Sands’ resignation was appropriate in light of facts

Dear Editor,

There are those who believe the health services response will be greatly impacted by the resignation of Dr. Duane Sands as minister of health.

I do not believe this is the case.

The machinery for decision making and implementation is firmly established within the Ministry of Health.

In fact, any suit (or dress) can fill that position and we will probably get more of what we have been getting in terms of medical decisions! The only thing that may change is how clearly information is delivered.

There are also those who believe Dr. Sands was fired while performing a selfless act in the best interest of the country or that his resignation was political. I believe the evidence now available says otherwise. In fact, his resignation was the appropriate thing to do in light of the facts.

On January 21, 2020, the first case of the novel coronavirus was diagnosed in America.

Sometime in February, PAHO donated the first set of test kits that were used to set up the national reference lab for this virus.

To date, The Bahamas has performed about 1,500 tests for a population of approximately 400,000 persons.

This means that only approximately 0.3 percent of this population has been tested for coronavirus while Dr. Sands was minister of health and making policy decisions!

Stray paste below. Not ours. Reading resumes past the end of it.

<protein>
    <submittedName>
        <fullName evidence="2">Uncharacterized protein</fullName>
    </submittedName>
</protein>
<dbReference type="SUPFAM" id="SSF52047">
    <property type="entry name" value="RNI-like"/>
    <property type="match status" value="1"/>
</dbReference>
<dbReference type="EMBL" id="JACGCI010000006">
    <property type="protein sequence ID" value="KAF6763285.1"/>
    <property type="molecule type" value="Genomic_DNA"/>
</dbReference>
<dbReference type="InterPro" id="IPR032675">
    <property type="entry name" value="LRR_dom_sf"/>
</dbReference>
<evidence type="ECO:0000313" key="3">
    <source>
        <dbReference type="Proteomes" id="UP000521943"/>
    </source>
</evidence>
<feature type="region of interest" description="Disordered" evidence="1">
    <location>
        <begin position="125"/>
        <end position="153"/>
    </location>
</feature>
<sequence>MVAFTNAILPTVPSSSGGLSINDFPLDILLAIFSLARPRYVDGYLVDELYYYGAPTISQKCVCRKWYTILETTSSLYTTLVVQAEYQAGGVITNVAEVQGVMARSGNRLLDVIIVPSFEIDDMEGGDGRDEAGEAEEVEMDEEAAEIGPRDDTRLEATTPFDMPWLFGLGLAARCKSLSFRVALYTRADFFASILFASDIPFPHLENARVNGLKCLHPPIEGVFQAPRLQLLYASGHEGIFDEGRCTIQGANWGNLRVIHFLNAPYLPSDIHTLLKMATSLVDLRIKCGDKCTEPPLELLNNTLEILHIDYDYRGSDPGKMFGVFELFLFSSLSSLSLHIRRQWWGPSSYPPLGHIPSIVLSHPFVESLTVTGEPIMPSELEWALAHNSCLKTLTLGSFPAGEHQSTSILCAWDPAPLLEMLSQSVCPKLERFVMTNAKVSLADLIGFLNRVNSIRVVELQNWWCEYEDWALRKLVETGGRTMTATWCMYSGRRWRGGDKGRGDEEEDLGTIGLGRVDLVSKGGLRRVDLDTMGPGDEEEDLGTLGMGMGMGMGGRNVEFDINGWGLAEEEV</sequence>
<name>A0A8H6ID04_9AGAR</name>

Fast forward to his resignation over swabs for test kits just days ago and one wonders what happened to the window of opportunity to procure test kits with appropriate swabs between January and now because, remember, they did procure kits WITHOUT swabs!

Surely there was not the scarcity of swabs, or major disruptions in the global supply chain for swabs in February or March when pockets of the virus in the U.S. and Canada were at a minimum.

It makes it difficult to believe the minister saw testing as a matter of utmost importance. One also wonders how private citizens could get access to such a rare commodity as these swabs, but the government of The Bahamas, with all its global friends and “partners” could not!

If the swabs at the center of the controversy were so important to the national interest, then why didn’t those well-meaning residents send them by courier such as FedEx?

One possible answer may be that the efficacy of the swabs might be adversely affected by the residents not having them in their personal possession at the time of delivery to the appropriate agency.

No, it appears this debacle is about abuse of power and privilege. It seems the residents see this country as a banana republic.

That makes the residents right and every Bahamian’s blood should boil at this thought!



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